When she learned that Forbes magazine last week named Sacramento fifth on its annual list of most miserable cities, Sacramento high school teacher Kari Bluff took to her blog to express her succinct reaction:
"Stuff it, Forbes," she wrote.
Or to put it another way: Misery? Really, Forbes? Way to pile insult on injury.
"We have enough of an issue with negativity in this country," Bluff, 31, who moved to Sacramento in 2008, said in an interview. "I tell my students, 'Don't gloss over the problems, but look at your priorities now and go from there.'
"We're on this list, but let's work to get off it."
Judging from the insulted tone of online comments, blog posts, Facebook updates and letters to the editor, the Forbes list has hit a nerve with local residents.
"I hate to say it, but misery has a direct correlation to money," said Tim Hinsche, a 64-year-old real estate broker who downsized to a one-bedroom Sacramento apartment after the short sale of his Folsom home.
"I don't think Sacramento has any other drawbacks than the struggling economy."
Granted, Sacramento has taken hit after hit with high unemployment, the foreclosure crisis, furlough days, salary reductions and service cuts resulting from strapped state and local budgets.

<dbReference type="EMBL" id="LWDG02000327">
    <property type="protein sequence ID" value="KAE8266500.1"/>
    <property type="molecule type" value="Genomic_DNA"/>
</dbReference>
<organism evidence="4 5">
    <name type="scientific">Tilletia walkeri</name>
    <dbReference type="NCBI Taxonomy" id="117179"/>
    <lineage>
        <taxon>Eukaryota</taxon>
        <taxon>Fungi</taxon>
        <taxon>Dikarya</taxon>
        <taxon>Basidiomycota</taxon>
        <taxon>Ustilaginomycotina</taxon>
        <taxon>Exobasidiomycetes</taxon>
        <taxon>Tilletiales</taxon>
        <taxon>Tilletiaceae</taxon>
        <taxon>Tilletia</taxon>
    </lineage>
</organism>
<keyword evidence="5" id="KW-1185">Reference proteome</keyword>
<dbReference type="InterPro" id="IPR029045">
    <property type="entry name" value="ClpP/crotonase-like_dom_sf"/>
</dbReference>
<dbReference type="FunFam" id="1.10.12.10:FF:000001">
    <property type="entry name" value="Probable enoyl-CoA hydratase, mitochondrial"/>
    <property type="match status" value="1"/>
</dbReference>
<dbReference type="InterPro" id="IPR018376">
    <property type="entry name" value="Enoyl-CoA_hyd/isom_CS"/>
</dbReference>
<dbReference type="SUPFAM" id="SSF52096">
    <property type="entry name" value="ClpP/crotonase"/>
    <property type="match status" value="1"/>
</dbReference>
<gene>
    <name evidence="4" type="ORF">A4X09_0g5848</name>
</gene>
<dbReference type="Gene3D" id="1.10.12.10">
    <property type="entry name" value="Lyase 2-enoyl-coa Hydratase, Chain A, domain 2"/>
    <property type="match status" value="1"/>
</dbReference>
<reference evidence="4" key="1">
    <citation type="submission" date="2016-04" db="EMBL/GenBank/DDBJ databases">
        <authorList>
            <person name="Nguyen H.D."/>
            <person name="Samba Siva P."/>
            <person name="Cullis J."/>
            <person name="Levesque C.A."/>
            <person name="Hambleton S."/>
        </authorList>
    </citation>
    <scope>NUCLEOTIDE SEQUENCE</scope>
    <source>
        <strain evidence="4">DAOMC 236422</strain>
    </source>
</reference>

But what seems to especially gall Sacramentans is the fact that the Forbes misery index purports to rate not only the economy but also quality of life issues like weather, crime rates and commute times.
So how could Sacramento – home of the dry heat and the relatively quick commute – possibly rank No. 5, while the magazine considers perennial problem spots like Cleveland (No. 10) and Detroit (No. 15) less miserable?
And Bakersfield! Bakersfield, people! Bakersfield ranks 20th on the current list. Because while Forbes counts it against Sacramento that the city's lone pro sports team has done poorly this year, Bakersfield's major pro sports franchises would clearly be on a winning streak, if they existed.
To read the complete article, visit www.sacbee.com.